Presentation on theme: "Chapter 5 The Spirit of Independence ( )"— Presentation transcript:
1Chapter 5 The Spirit of Independence (1763-1776) Section 4 Moving Toward Independence
2Why did the American colonies choose to declare independence? Essential QuestionWhy did the American colonies choose to declare independence?Why did the American colonies chose to declare independence?
3Colonial Leaders Emerge May 10, 1775 at the Second Continental CongressMany were NOT ready to break with BritainMany of the same delegates from the First Continental CongressAlso Ben Franklin- he had represented the colonies in London and helped repeal the actJohn Hancock was also there- Hancock had funded the Sons of LibertyHancock was chosen president of the First Continental Congress32 year old Thomas Jefferson was also there
4Second Continental Congress Began to govern the coloniesAuthorized printing moneySet up a post office with Franklin in chargeCommittees were set up to communicate with Indians and other countriesMost important, Congress created the Continental ArmyWould be more organized than the militiasGeorge Washington was unanimously chosen as the army’s commander
5Continental Congress and Peace The delegates offered Britain one last chance to avoid warCongress sent a petition (formal request) to King George IIICalled the Olive Branch PetitionSaid the colonists wanted peaceAsked the King to protect their rightsGeorge III refused the petitionInstead he prepared for warHired more than 30,000 German troops (Hessians) to fight beside the British
6The Colonies Take Offense The Colonist found out the British were going to invade New YorkThe Americans decided to strike first and attack Montreal (They captured it)The Americans failed to take QuebecWashington reached Boston in 1775 and realized the army lacked discipline, organization, and leadershipWashington began to shape the citizens into an army
7Continental Army March 1776, Washington decided they were ready The army was set in a semicircle around BostonWashington gave the order to bombard the British with cannonsThe redcoats under General Howe withdrew from the cityMarch 17th, Washington led the jubilant troops into BostonThe British sailed to Halifax, Nova Scotia
8Early 1776 Support for absolute independence was growing Thomas Paine published a pamphlet called Common SensePaine called the King “the Royal Brute”Paine said “’Tis time to part”The call for independence became a roar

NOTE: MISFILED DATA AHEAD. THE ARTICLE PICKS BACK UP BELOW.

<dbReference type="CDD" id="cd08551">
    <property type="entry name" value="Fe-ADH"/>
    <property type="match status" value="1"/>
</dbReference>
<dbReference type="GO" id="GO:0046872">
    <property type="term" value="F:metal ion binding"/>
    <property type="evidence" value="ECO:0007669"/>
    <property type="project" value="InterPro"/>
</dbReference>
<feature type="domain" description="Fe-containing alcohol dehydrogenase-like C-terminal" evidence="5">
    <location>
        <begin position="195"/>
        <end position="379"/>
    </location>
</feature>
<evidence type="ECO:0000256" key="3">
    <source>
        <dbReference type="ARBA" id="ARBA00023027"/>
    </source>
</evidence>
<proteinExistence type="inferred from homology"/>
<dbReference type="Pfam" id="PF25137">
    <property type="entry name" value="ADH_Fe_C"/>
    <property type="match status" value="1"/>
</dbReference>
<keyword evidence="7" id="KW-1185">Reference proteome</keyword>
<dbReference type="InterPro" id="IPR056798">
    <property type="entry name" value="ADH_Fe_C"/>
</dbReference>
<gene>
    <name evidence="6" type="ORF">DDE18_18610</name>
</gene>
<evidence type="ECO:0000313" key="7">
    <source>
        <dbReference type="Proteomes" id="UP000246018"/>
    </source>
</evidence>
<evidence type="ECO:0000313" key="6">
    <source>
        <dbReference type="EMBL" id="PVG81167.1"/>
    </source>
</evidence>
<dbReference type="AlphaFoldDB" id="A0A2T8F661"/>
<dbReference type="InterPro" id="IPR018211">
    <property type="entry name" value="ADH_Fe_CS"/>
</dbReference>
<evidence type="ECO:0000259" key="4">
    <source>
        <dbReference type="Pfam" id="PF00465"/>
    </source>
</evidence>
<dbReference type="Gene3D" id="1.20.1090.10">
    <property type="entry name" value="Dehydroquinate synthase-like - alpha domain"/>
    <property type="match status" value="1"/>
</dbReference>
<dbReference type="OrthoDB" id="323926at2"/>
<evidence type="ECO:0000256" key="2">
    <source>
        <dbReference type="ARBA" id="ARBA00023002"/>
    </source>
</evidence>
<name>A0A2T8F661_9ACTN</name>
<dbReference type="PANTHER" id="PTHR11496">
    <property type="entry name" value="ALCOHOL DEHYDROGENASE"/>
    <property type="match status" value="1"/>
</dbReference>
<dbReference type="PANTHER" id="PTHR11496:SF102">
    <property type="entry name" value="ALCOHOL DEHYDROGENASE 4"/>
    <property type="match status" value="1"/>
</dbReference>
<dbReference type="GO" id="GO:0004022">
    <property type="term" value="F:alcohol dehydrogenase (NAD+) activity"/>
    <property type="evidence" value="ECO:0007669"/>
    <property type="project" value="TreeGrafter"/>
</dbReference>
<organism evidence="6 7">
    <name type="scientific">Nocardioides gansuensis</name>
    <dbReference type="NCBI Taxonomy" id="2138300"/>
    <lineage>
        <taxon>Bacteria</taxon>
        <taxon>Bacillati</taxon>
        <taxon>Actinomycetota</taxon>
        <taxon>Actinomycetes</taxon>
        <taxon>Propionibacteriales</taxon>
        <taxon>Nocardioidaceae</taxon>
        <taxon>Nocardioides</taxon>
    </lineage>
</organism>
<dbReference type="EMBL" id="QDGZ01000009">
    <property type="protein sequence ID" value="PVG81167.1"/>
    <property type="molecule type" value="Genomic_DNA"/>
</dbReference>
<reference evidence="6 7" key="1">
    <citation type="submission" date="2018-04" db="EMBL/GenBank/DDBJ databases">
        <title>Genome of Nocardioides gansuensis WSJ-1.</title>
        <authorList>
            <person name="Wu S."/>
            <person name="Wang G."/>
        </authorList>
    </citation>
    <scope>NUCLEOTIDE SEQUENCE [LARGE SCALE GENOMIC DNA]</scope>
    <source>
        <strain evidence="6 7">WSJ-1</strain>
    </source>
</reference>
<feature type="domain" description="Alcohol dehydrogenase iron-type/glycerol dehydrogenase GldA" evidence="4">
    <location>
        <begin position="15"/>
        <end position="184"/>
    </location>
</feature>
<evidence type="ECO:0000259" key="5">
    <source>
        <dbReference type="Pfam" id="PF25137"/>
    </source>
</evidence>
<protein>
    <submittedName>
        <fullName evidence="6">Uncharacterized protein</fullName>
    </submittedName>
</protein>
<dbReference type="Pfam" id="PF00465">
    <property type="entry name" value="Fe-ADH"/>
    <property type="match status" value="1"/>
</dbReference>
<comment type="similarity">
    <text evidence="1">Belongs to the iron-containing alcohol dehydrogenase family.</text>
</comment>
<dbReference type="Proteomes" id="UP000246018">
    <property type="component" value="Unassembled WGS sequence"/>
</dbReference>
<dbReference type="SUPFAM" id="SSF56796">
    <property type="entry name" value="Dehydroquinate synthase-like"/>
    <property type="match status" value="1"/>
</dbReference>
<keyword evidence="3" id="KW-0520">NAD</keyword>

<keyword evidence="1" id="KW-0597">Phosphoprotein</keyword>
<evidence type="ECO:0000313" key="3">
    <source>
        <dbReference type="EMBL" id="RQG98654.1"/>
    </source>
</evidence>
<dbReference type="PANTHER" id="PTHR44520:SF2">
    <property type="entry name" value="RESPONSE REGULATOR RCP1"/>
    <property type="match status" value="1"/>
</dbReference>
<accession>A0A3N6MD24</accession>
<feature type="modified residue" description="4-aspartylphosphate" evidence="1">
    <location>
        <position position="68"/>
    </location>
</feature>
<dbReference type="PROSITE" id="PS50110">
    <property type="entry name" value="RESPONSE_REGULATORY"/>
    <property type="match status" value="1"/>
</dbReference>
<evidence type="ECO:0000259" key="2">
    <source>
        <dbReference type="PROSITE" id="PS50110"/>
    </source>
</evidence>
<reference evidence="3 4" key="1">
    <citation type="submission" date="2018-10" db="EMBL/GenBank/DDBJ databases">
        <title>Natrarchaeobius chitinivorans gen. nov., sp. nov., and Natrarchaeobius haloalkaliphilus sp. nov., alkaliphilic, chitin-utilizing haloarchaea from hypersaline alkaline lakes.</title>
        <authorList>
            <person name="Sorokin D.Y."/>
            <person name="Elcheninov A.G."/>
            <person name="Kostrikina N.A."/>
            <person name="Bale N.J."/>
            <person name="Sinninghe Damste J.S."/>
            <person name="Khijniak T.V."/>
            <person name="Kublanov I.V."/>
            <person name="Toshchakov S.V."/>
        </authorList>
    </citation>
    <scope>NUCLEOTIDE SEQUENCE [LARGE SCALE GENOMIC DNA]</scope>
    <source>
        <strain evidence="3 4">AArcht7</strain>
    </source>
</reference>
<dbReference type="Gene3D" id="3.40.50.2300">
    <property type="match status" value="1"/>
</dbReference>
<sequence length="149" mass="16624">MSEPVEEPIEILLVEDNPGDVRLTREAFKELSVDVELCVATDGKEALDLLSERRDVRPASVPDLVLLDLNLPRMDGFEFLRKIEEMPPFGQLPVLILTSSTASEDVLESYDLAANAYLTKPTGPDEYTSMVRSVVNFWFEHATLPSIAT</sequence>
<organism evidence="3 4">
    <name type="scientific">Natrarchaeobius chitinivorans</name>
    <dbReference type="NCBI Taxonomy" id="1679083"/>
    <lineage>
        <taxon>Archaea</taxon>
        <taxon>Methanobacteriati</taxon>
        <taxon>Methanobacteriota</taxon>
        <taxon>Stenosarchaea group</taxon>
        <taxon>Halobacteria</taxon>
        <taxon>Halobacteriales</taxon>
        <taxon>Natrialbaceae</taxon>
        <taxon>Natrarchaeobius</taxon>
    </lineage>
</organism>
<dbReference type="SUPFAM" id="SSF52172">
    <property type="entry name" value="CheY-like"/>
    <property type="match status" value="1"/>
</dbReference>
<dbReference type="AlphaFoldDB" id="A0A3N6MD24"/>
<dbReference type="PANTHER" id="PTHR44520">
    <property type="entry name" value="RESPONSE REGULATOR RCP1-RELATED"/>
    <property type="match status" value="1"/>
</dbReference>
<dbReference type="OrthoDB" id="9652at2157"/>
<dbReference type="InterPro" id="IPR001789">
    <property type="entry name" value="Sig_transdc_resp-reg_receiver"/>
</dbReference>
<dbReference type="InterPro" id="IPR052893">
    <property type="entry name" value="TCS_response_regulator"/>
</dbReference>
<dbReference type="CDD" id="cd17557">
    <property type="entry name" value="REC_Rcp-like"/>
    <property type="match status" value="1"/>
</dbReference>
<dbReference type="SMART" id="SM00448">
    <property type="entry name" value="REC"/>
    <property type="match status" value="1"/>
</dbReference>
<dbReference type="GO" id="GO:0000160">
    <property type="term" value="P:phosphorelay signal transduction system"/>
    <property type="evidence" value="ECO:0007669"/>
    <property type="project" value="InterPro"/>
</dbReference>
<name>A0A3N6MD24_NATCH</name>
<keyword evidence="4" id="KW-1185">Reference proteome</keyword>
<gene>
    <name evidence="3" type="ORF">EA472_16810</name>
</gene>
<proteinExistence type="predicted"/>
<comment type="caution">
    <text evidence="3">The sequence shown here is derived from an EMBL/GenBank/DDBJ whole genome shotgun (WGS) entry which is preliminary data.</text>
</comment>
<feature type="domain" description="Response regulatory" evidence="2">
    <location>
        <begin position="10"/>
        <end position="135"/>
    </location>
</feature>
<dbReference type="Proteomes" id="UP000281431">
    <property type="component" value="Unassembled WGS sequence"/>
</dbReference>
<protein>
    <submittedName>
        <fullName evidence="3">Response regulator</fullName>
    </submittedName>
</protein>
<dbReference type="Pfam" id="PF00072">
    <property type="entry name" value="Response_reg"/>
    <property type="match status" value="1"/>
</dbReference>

9Second Continental Congress Second Continental Congress was filled with debateShould the colonies declare themselves an independent nation or stay under British rule?Richard Henry Lee said “all political connection between them and the State of Great Britain is, and ought to be, totally dissolved”
10Debate over Independence Congress debated Lee’s resolutionSome thought the colonies were not ready to form a separate nationOthers argued that war had already begunStill others feared Britain’s power to crush the rebellionCongress decided to draft a Declaration of Independence
11Declaration of Independence Jefferson wroteUsed John Locke’s idea that people were born with certain natural rights includingLife, liberty, and propertyPeople formed governments to protect these rightsAlso that a government that interferes with these rights might be overthrown
12D.O.I. Final TouchesJuly 2nd, 1776 Congress voted on Lee’s resolution for independence12 colonies voted for it (New York later announced support)Jefferson’s draft of the Declaration of Independence was approved with some changes on July 4th, 1776John Hancock was the first to signSigned it so large that King George could read it without his glasses56 delegates signed the paper announcing the Birth of the United StatesCopies of the Declaration of Independence were distributed to the newly declared states
13Parts of the D.O.I Four major sections 1. Preamble (Introduction) 2. Lists the rights colonists believed they should have and the right of people to abolish a government that does not protect these rights3. List of grievances against the King and Parliament4. Announcement of Independence
14Why did the American colonies choose to declare independence? Essential QuestionWhy did the American colonies choose to declare independence?King George ignored the colonists’ Olive Branch petition, in which they tried to avoid war.The Colonists learned the British were planning to invade New York.Thomas Paine published an influential pamphlet, Common Sense, which called for complete independence.Why did the American colonies chose to declare independence?